2015 Mid-Autumn Festival (中秋節) falls on September 27th. The holiday lasts from September 26th to 27th. Due to the pleasant autumn weather this is a peak time for travel.
Falling on the 15th day of the 8th month according to the Chinese lunar calendar, the Mid-Autumn Festival is one of the 3 most important festivals after the Spring Festival and the Dragon-boat Festival in Taiwan. It takes its name from the fact that it is always celebrated in the middle of the autumn season. The day is also known as the Moon Festival, as at that time of the year the moon is at its roundest and brightest.
Mid-Autumn Festival is an inherited custom of moon sacrificial ceremonies. The ancient Chinese observed that the movement of the moon had a close relationship with changes of the seasons and agricultural production. Hence, to express their thanks to the moon and celebrate the harvest, they offered a sacrifice to the moon on autumn days.
This custom could be traced back to the Zhou Dynasty (1046 – 256 BC) and was more often practiced by the royal class on the Autumnal Equinox. At that time, the custom had no festival background at all. Later in the Sui (581 – 618 AD) and Tang (618 – 907 AD) dynasties, social prosperity inspired the custom of appreciating the moon on the moon sacrifice ceremony day among common people and the two merged. The people expressed their faith more liberally than the royal class and so they did not strictly hold their activities on the Autumnal Equinox. So August 15th of the Chinese lunar calendar, the closest full moon day to the Autumnal Equinox, turned out to be a better choice and was set as a fixed festival. This happened in the Tang Dynasty. By the time of the Northern Song Dynasty (960 – 1127 AD), Mid-Autumn Festival had already become a widely celebrated folk festival.
A romantic legend about the festival is to commemorate Chang’e, who ate her husband’s elixir and flew to the moon.
A long, long time ago, a terrible drought plagued the earth. Ten suns burned fiercely in the sky like smoldering volcanoes that scorched the trees and grass, cracked and parched the land and dried up the river. Many people died of hunger and thirst.
The King of Heaven sent Hou Yi down to the earth to help. When Hou arrived, he took out his red bow and white arrows and shot down the nine suns, one after another. The weather immediately got cooler, heavy rains filled the rivers with fresh water, and the grass and trees turned green. Life was restored and humanity was saved.
One day, a charming, young woman, Chang’e, was on her way home from a stream, holding a bamboo container. A young man approached her and asked for a drink. When Chang’e saw the red bow and white arrows around his belt, she immediately recognized him as the savior, Hou Yi. Offering him a drink, Chang’e plucked a beautiful flower and gave it to him as a token of respect. Hou, in turn, selected a beautiful silver fox fur as his gift to her. This encounter sparked their love for one another and they were soon married.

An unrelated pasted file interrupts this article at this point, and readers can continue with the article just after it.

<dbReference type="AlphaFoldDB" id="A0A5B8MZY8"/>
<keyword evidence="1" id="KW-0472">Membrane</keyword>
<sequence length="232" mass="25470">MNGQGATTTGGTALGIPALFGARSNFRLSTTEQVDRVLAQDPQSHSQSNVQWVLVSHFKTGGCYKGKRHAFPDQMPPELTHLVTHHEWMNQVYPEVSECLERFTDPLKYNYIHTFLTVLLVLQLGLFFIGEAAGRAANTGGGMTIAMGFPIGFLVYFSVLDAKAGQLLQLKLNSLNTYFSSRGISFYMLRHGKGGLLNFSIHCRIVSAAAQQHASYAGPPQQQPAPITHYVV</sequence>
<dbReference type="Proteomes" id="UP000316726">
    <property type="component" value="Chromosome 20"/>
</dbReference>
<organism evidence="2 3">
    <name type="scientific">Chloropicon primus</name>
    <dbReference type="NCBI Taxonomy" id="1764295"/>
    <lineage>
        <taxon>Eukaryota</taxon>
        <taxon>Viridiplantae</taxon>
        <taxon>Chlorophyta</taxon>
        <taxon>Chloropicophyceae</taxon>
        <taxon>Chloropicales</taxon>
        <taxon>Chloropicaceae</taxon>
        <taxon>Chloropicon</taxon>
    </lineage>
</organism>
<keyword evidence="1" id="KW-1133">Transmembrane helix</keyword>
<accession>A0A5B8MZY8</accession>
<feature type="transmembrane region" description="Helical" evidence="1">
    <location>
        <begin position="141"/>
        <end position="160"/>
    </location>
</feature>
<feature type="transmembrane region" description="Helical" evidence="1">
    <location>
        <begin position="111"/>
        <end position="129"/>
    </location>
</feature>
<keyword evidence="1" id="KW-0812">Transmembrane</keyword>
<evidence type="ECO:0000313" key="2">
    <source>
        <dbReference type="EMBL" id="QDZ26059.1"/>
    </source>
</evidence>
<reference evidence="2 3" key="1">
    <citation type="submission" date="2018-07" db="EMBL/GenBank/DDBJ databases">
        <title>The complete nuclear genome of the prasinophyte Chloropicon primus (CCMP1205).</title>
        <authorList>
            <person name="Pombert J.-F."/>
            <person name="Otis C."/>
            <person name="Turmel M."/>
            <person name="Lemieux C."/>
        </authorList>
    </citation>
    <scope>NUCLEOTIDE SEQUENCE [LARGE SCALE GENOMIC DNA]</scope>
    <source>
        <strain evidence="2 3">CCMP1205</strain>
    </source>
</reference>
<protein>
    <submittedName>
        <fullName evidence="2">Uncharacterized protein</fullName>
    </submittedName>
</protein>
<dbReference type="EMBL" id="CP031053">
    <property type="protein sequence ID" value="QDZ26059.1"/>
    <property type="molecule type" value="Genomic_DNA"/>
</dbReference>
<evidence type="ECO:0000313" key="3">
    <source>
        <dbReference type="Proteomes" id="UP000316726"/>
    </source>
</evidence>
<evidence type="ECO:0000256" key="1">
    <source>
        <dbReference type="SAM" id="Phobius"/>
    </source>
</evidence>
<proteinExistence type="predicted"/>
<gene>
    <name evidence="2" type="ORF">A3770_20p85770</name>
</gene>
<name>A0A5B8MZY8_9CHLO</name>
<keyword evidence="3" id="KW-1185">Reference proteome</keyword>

To enjoy a happy life with Chang’e forever, Hou decided was looking for the elixir of life. Hou traveled to the Kunlun Mountains where the Western Queen Mother lived. Showing appreciation of saving the countless lives, the Western Queen Mother rewarded Hou with the elixir, a fine powder made from fruit kernels that grew on the tree of eternity. Only if Hou and Chang’e drank it together, they would both have eternal lives.
Hou and his wife decided to drink the elixir together on the 15th day of the eighth lunar month when the moon was full and bright. But a wicked and merciless man named Feng Meng overheard their plan. He was eager for an immortal life. When the day was coming, Feng killed Hou on his way home from hunting. The murderer then arrived at Hou’s home demanding Chang’e to give him the elixir. Without a moment’s hesitation, Chang’e picked up the elixir and drank it. Soon, Chang’e felt herself being lifted towards the heaven. Chang’e decided to live on the moon because it was closest to the earth. There, she never forgot her deep love for Hou and the people who had shared in their sadness and joys.
On the festival day, family members gather to offer sacrifice to the moon, appreciate the bright full moon, eat moon cakes, and express strong yearnings toward family members and friends who live afar. In addition, there are some other customs like playing lanterns, and dragon and lion dances in some regions. The unique customs of ethnic minorities are interesting as well, such as “chasing the moon” of Mongolians, and “steal vegetables or fruits” of the Dong people.
Moon cakes are the special food of Mid-Autumn Festival. People sacrifice moon cakes to the moon and est them for celebration. Moon cakes come in various flavors according to the region. The moon cakes are round, symbolizing the reunion of a family, so it is easy to understand how the eating of moon cakes under the round moon can evoke longing for distant relatives and friends. People also give moon cakes to relatives and friends to demonstrate the wishes of a long and happy life.
BBQ Celebration in Taiwan
With all the traditional activities still carry out, a new custom during the Mid-Autumn Festival somehow started throughout the past twenty years in Taiwan. Barbeque has become more and more popular during this time of the year. It has nothing to do with any tradition. No one knows exactly how this began. The event just somehow became what people do during this time, a must do. The festival is a holiday when the family gathers and celebrates together, and now they barbeque. Large barbeque events are even held in every city. It’s a new and interesting way to celebrate the harvest festival, and a joyful reunion and wonderful gathering. It’s a great chance to cook up some good times in Taiwan!